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There is a growing premise in business marketing that whilst your website is your shop window to the world, you increasingly need to promote yourself and engage with your audience where your audience congregates. AKA "Swim with the Fishes". So, with well over 600 million users, where better than Facebook?
1. You just can’t argue with the numbers. Whether it's 600 or 700 million, Facebook is the perfect place to cast the net wide. It is reasonable to assume that some of your target customers will be using the site in some way, shape or form. Mostly, though, for real time information and recommendations - which proves the continued importance of good relationships and word of mouth.
2. Facebook is viral by design. You want your content to spread, get it on Facebook. If it is any or all of the following – engaging, relevant, believable, accurate, amusing – it will be liked and shared. Having a page on Facebook is increasingly useful as it acts as a community creator and facilitator. This assumes, of course, that your target demographic act in this way.
3. Facebook offers lots of ways of engaging audiences and sending traffic to your website and other destinations. The debate rages about how to convert fans to customers but Chris Voss provided an interesting collection of Facebook marketing strategies to set you off down the right path.
4. Facebook offers highly targeted, low cost PPC advertising. Think about it; you probably see the same ads every time you log in. That's because they are attuned to your hobbies, interests and behaviour on the site. Though it has been reported the costs are rising sharply, and the argument continues as to the overall effectiveness, Facebook advertising delivers in terms of reach, cost per impression and cost per click, putting your brand in front of people who may be interested in it.
5. Facebook has affected all other social media platforms and delineated professional-personal networking. A rising number of users are fusing their Linkedin, Facebook, Twitter and Google+ activity blurring the traditional private vs. professional lines. As engagement with brands, campaigns, viral and video takes off, we’ll inevitably see more B2C, B2B, public sector and media brands make the cross over to Facebook.
6. Early mover advantage. 5 means, there is still time to beat the b2b crowd as few companies in traditional B2B sectors are embracing the business services available, the opportunity to build a brand, develop a hub for all online content, drive the creation of an engaged, opted in community and drive transactional traffic.
Of course, Facebook is not without it’s drawbacks. It was never designed for business in the first place. Interrupting people with business messages when they are conversing with family and friends can have an incredibly negative impact on brand reputation.
Many businesses still outlaw the use of Facebook during working hours and few senior managers (especially B2B sales directors) are convinced of its power to create a trust asset on which people are likely to transact given time. Advertising clickthrough rate can be low, and brands can achieve poor follow, fan and like scores – unless they are a hyperlocal and large international business.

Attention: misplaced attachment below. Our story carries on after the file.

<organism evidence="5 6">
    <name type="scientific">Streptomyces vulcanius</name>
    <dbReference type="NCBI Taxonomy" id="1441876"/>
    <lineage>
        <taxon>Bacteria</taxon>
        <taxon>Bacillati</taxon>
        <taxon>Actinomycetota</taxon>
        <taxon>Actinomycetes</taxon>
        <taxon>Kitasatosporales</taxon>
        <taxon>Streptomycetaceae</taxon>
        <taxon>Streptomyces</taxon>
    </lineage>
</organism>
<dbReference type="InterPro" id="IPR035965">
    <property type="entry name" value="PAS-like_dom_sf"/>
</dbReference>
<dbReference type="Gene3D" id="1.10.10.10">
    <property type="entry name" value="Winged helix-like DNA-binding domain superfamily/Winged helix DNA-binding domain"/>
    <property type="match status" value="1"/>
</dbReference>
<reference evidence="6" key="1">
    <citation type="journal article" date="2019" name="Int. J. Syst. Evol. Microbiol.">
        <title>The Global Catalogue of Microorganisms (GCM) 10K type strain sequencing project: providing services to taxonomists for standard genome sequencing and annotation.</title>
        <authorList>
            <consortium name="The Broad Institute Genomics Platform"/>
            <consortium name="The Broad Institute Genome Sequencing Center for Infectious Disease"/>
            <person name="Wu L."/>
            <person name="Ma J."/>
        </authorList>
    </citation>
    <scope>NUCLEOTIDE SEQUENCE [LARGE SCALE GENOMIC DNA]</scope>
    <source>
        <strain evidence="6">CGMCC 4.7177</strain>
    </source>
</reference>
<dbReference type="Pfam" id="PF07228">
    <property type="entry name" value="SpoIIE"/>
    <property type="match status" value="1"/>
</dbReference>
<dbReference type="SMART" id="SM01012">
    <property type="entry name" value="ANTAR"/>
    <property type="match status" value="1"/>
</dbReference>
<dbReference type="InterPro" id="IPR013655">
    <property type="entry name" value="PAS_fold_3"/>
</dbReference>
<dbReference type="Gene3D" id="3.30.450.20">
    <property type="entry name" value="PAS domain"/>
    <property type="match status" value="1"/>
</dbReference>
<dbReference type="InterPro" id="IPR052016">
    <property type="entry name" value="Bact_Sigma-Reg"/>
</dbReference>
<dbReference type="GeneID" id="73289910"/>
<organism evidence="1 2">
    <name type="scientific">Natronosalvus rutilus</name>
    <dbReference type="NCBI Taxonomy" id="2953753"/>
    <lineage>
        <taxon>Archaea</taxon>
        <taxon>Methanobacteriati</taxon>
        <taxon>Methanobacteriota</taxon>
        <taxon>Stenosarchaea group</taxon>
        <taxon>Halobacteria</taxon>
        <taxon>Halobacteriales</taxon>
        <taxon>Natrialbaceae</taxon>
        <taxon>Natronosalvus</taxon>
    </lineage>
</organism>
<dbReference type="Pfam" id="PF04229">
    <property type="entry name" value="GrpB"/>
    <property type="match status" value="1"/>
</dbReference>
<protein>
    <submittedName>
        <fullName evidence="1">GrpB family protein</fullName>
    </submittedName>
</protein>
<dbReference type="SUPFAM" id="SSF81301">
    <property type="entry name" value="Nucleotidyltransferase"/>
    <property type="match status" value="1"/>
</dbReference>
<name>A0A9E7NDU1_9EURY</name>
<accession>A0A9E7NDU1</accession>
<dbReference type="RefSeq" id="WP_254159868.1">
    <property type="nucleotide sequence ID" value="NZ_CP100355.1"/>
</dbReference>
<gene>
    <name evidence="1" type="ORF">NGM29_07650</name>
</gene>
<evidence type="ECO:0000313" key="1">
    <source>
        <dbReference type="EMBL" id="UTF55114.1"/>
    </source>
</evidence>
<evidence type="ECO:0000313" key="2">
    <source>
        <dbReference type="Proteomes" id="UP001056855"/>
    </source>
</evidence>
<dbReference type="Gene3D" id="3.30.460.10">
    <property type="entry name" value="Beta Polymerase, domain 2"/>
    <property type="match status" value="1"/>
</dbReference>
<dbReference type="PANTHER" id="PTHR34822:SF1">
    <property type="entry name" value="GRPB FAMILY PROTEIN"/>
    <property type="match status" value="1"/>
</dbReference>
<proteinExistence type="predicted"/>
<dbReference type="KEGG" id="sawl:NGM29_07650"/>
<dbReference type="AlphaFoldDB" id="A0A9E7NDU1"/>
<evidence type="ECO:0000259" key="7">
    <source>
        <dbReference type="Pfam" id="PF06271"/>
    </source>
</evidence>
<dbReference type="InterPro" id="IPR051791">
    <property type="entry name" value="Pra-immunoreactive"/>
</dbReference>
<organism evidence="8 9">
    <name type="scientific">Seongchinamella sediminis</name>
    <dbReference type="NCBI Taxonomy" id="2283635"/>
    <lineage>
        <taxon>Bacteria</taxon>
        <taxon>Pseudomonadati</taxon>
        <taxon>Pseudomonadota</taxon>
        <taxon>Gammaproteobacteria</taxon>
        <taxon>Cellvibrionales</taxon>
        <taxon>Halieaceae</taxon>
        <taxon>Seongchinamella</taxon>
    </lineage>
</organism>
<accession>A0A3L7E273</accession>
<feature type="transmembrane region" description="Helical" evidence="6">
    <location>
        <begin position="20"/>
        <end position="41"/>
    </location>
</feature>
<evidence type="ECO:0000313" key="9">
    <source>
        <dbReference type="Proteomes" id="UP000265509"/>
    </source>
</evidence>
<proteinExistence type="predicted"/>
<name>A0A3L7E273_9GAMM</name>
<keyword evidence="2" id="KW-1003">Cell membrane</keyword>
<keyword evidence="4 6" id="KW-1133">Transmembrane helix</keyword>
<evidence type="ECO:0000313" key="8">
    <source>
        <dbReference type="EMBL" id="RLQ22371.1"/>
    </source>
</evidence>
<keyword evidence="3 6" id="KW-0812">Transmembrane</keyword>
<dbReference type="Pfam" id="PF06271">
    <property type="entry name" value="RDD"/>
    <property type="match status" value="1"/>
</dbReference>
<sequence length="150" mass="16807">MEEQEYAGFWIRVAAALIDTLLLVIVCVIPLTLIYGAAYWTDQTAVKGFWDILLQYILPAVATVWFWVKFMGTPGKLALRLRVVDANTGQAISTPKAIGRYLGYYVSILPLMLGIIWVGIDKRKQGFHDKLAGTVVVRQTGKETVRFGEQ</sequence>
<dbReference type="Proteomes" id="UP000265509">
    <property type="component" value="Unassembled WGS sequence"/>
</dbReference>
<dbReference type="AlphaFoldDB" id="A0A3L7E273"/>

Consequently, some of the most cited reasons for not using Facebook include
Talk last year of some companies abandoning websites in favour of Facebook pages was premature. In business marketing, websites remain the dominant form of information throughout the research, shortlist and selection of new suppliers, partners agents and distributors.
Whilst in most in technical and professional business sectors there might be a strong argument for Facebook marketing, areas like manufacturing, engineering, construction, packaging and science and laboratory have naturally been slow to adopt. And, arguably, for good reason. It is about your customers, where they are, where they go for information, and how they engage with people and companies they come to value and respect.
Despite it's size, it's important to remember that Facebook is just another tool. Use it as well as, not instead of. Don’t dip your toe. Formulate a plan. Research to see if any competitors, or more importantly, any customers are using it.
Stay tuned for my next post where I'll share some examples of businesses successfully using Facebook in the B2B space. Let me know if there are any examples I should be using!
By Rene Power
René Power, has been the Smart Insights Expert commentator on B2B marketing for over four years. He consults, talks and trains on the deployment of the full marketing mix within trade B2B sectors including packaging, food, science, construction, engineering and professional services. He specializes in integrating digital with traditional and demystifying digital marketing, social media and content marketing for trade B2B companies. A Chartered Marketer, René authors the The Marketing Assassin blog, shares updates on Twitter @renepower and you can connect via Linkedin. Rene also authored the recently updated Smart Insights Expert members guide: 7 Steps to Brilliant B2B Digital Marketing guide.
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